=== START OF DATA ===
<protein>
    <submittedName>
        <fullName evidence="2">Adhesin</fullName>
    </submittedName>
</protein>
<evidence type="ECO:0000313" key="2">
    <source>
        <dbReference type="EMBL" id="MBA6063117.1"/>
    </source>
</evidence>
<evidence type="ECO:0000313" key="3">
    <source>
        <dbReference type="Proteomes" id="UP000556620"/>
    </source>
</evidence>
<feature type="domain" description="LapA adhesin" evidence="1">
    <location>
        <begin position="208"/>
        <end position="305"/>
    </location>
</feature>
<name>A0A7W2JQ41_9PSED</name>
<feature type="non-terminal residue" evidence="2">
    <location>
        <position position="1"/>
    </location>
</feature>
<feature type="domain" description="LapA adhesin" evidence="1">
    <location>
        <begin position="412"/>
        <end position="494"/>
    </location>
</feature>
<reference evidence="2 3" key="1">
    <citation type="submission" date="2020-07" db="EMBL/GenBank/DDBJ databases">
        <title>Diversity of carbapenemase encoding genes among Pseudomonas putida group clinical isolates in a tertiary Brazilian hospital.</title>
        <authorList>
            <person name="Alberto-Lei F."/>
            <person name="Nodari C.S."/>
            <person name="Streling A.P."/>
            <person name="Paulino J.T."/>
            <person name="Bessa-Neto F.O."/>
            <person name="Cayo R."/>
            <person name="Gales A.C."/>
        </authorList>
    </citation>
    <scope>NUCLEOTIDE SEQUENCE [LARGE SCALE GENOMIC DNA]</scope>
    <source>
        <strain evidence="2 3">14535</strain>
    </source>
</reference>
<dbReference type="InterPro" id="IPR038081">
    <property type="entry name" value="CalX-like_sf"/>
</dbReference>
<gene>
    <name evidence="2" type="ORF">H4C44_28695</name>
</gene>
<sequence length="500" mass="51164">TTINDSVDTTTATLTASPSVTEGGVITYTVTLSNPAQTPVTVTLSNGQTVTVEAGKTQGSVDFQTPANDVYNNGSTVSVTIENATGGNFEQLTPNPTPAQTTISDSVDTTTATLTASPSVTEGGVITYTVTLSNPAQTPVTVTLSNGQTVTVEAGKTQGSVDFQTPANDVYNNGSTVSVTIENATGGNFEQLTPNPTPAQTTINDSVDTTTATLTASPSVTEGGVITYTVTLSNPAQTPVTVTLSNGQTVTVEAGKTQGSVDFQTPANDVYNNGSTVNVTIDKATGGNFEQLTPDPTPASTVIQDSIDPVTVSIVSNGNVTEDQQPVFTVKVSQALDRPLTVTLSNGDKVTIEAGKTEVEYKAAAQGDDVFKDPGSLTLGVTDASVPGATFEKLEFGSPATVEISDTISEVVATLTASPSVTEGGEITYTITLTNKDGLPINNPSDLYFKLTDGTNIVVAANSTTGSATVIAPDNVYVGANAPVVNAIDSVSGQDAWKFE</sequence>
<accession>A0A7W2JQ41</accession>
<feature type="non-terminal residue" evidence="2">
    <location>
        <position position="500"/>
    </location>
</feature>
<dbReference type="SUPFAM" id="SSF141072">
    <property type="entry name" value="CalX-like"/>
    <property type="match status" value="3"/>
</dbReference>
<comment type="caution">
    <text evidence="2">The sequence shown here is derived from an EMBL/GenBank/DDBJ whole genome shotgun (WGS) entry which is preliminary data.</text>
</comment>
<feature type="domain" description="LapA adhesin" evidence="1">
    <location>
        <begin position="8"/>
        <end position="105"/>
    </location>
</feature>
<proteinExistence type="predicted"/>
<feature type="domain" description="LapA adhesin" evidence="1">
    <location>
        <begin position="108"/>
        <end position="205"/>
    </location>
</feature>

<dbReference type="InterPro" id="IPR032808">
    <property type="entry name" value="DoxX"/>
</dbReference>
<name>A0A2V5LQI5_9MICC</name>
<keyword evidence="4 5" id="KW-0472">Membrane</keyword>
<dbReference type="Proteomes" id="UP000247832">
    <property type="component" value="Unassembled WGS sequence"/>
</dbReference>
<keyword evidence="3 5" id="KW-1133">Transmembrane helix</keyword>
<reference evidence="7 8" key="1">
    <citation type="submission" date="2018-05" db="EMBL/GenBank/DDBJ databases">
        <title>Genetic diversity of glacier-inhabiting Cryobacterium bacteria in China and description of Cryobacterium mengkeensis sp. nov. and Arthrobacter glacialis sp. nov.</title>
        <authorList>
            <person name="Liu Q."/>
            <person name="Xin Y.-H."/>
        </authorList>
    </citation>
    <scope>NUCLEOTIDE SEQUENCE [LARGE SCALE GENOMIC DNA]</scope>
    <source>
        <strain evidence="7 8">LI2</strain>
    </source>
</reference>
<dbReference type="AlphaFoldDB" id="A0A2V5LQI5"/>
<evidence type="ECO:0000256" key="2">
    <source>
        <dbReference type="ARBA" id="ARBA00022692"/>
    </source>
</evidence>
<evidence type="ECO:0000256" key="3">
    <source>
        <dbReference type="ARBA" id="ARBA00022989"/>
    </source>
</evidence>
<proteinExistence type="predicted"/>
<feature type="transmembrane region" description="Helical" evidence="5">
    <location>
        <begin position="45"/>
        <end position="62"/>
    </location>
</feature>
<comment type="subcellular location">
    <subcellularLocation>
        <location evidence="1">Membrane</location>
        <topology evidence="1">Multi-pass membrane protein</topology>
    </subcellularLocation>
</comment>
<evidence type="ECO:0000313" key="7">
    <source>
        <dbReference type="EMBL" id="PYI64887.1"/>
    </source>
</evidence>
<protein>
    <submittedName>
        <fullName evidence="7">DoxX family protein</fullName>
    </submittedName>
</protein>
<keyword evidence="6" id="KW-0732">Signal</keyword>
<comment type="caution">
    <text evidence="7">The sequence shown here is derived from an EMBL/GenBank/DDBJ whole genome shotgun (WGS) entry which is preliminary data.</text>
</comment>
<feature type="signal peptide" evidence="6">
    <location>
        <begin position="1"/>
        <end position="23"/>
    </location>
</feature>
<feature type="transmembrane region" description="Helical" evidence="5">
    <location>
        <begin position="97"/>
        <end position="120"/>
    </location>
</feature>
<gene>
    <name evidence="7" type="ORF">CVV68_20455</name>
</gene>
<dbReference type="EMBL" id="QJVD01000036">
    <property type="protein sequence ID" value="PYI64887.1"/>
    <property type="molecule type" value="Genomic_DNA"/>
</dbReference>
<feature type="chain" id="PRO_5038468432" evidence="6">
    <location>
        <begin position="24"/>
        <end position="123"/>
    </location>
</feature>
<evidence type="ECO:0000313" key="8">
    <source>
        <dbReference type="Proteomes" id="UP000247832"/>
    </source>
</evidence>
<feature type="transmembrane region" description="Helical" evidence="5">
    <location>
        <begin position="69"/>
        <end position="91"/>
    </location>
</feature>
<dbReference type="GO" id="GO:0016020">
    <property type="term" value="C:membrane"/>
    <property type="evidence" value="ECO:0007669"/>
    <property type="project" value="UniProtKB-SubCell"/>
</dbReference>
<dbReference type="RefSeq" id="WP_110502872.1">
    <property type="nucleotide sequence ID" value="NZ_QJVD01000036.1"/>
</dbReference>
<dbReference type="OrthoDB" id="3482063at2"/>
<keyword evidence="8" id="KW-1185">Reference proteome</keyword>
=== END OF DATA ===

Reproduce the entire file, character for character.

<protein>
    <submittedName>
        <fullName evidence="2">Adhesin</fullName>
    </submittedName>
</protein>
<evidence type="ECO:0000313" key="2">
    <source>
        <dbReference type="EMBL" id="MBA6063117.1"/>
    </source>
</evidence>
<evidence type="ECO:0000313" key="3">
    <source>
        <dbReference type="Proteomes" id="UP000556620"/>
    </source>
</evidence>
<feature type="domain" description="LapA adhesin" evidence="1">
    <location>
        <begin position="208"/>
        <end position="305"/>
    </location>
</feature>
<name>A0A7W2JQ41_9PSED</name>
<feature type="non-terminal residue" evidence="2">
    <location>
        <position position="1"/>
    </location>
</feature>
<feature type="domain" description="LapA adhesin" evidence="1">
    <location>
        <begin position="412"/>
        <end position="494"/>
    </location>
</feature>
<reference evidence="2 3" key="1">
    <citation type="submission" date="2020-07" db="EMBL/GenBank/DDBJ databases">
        <title>Diversity of carbapenemase encoding genes among Pseudomonas putida group clinical isolates in a tertiary Brazilian hospital.</title>
        <authorList>
            <person name="Alberto-Lei F."/>
            <person name="Nodari C.S."/>
            <person name="Streling A.P."/>
            <person name="Paulino J.T."/>
            <person name="Bessa-Neto F.O."/>
            <person name="Cayo R."/>
            <person name="Gales A.C."/>
        </authorList>
    </citation>
    <scope>NUCLEOTIDE SEQUENCE [LARGE SCALE GENOMIC DNA]</scope>
    <source>
        <strain evidence="2 3">14535</strain>
    </source>
</reference>
<dbReference type="InterPro" id="IPR038081">
    <property type="entry name" value="CalX-like_sf"/>
</dbReference>
<gene>
    <name evidence="2" type="ORF">H4C44_28695</name>
</gene>
<sequence length="500" mass="51164">TTINDSVDTTTATLTASPSVTEGGVITYTVTLSNPAQTPVTVTLSNGQTVTVEAGKTQGSVDFQTPANDVYNNGSTVSVTIENATGGNFEQLTPNPTPAQTTISDSVDTTTATLTASPSVTEGGVITYTVTLSNPAQTPVTVTLSNGQTVTVEAGKTQGSVDFQTPANDVYNNGSTVSVTIENATGGNFEQLTPNPTPAQTTINDSVDTTTATLTASPSVTEGGVITYTVTLSNPAQTPVTVTLSNGQTVTVEAGKTQGSVDFQTPANDVYNNGSTVNVTIDKATGGNFEQLTPDPTPASTVIQDSIDPVTVSIVSNGNVTEDQQPVFTVKVSQALDRPLTVTLSNGDKVTIEAGKTEVEYKAAAQGDDVFKDPGSLTLGVTDASVPGATFEKLEFGSPATVEISDTISEVVATLTASPSVTEGGEITYTITLTNKDGLPINNPSDLYFKLTDGTNIVVAANSTTGSATVIAPDNVYVGANAPVVNAIDSVSGQDAWKFE</sequence>
<accession>A0A7W2JQ41</accession>
<feature type="non-terminal residue" evidence="2">
    <location>
        <position position="500"/>
    </location>
</feature>
<dbReference type="SUPFAM" id="SSF141072">
    <property type="entry name" value="CalX-like"/>
    <property type="match status" value="3"/>
</dbReference>
<comment type="caution">
    <text evidence="2">The sequence shown here is derived from an EMBL/GenBank/DDBJ whole genome shotgun (WGS) entry which is preliminary data.</text>
</comment>
<feature type="domain" description="LapA adhesin" evidence="1">
    <location>
        <begin position="8"/>
        <end position="105"/>
    </location>
</feature>
<proteinExistence type="predicted"/>
<feature type="domain" description="LapA adhesin" evidence="1">
    <location>
        <begin position="108"/>
        <end position="205"/>
    </location>
</feature>

<dbReference type="InterPro" id="IPR032808">
    <property type="entry name" value="DoxX"/>
</dbReference>
<name>A0A2V5LQI5_9MICC</name>
<keyword evidence="4 5" id="KW-0472">Membrane</keyword>
<dbReference type="Proteomes" id="UP000247832">
    <property type="component" value="Unassembled WGS sequence"/>
</dbReference>
<keyword evidence="3 5" id="KW-1133">Transmembrane helix</keyword>
<reference evidence="7 8" key="1">
    <citation type="submission" date="2018-05" db="EMBL/GenBank/DDBJ databases">
        <title>Genetic diversity of glacier-inhabiting Cryobacterium bacteria in China and description of Cryobacterium mengkeensis sp. nov. and Arthrobacter glacialis sp. nov.</title>
        <authorList>
            <person name="Liu Q."/>
            <person name="Xin Y.-H."/>
        </authorList>
    </citation>
    <scope>NUCLEOTIDE SEQUENCE [LARGE SCALE GENOMIC DNA]</scope>
    <source>
        <strain evidence="7 8">LI2</strain>
    </source>
</reference>
<dbReference type="AlphaFoldDB" id="A0A2V5LQI5"/>
<evidence type="ECO:0000256" key="2">
    <source>
        <dbReference type="ARBA" id="ARBA00022692"/>
    </source>
</evidence>
<evidence type="ECO:0000256" key="3">
    <source>
        <dbReference type="ARBA" id="ARBA00022989"/>
    </source>
</evidence>
<proteinExistence type="predicted"/>
<feature type="transmembrane region" description="Helical" evidence="5">
    <location>
        <begin position="45"/>
        <end position="62"/>
    </location>
</feature>
<comment type="subcellular location">
    <subcellularLocation>
        <location evidence="1">Membrane</location>
        <topology evidence="1">Multi-pass membrane protein</topology>
    </subcellularLocation>
</comment>
<evidence type="ECO:0000313" key="7">
    <source>
        <dbReference type="EMBL" id="PYI64887.1"/>
    </source>
</evidence>
<protein>
    <submittedName>
        <fullName evidence="7">DoxX family protein</fullName>
    </submittedName>
</protein>
<keyword evidence="6" id="KW-0732">Signal</keyword>
<comment type="caution">
    <text evidence="7">The sequence shown here is derived from an EMBL/GenBank/DDBJ whole genome shotgun (WGS) entry which is preliminary data.</text>
</comment>
<feature type="signal peptide" evidence="6">
    <location>
        <begin position="1"/>
        <end position="23"/>
    </location>
</feature>
<feature type="transmembrane region" description="Helical" evidence="5">
    <location>
        <begin position="97"/>
        <end position="120"/>
    </location>
</feature>
<gene>
    <name evidence="7" type="ORF">CVV68_20455</name>
</gene>
<dbReference type="EMBL" id="QJVD01000036">
    <property type="protein sequence ID" value="PYI64887.1"/>
    <property type="molecule type" value="Genomic_DNA"/>
</dbReference>
<feature type="chain" id="PRO_5038468432" evidence="6">
    <location>
        <begin position="24"/>
        <end position="123"/>
    </location>
</feature>
<evidence type="ECO:0000313" key="8">
    <source>
        <dbReference type="Proteomes" id="UP000247832"/>
    </source>
</evidence>
<feature type="transmembrane region" description="Helical" evidence="5">
    <location>
        <begin position="69"/>
        <end position="91"/>
    </location>
</feature>
<dbReference type="GO" id="GO:0016020">
    <property type="term" value="C:membrane"/>
    <property type="evidence" value="ECO:0007669"/>
    <property type="project" value="UniProtKB-SubCell"/>
</dbReference>
<dbReference type="RefSeq" id="WP_110502872.1">
    <property type="nucleotide sequence ID" value="NZ_QJVD01000036.1"/>
</dbReference>
<dbReference type="OrthoDB" id="3482063at2"/>
<keyword evidence="8" id="KW-1185">Reference proteome</keyword>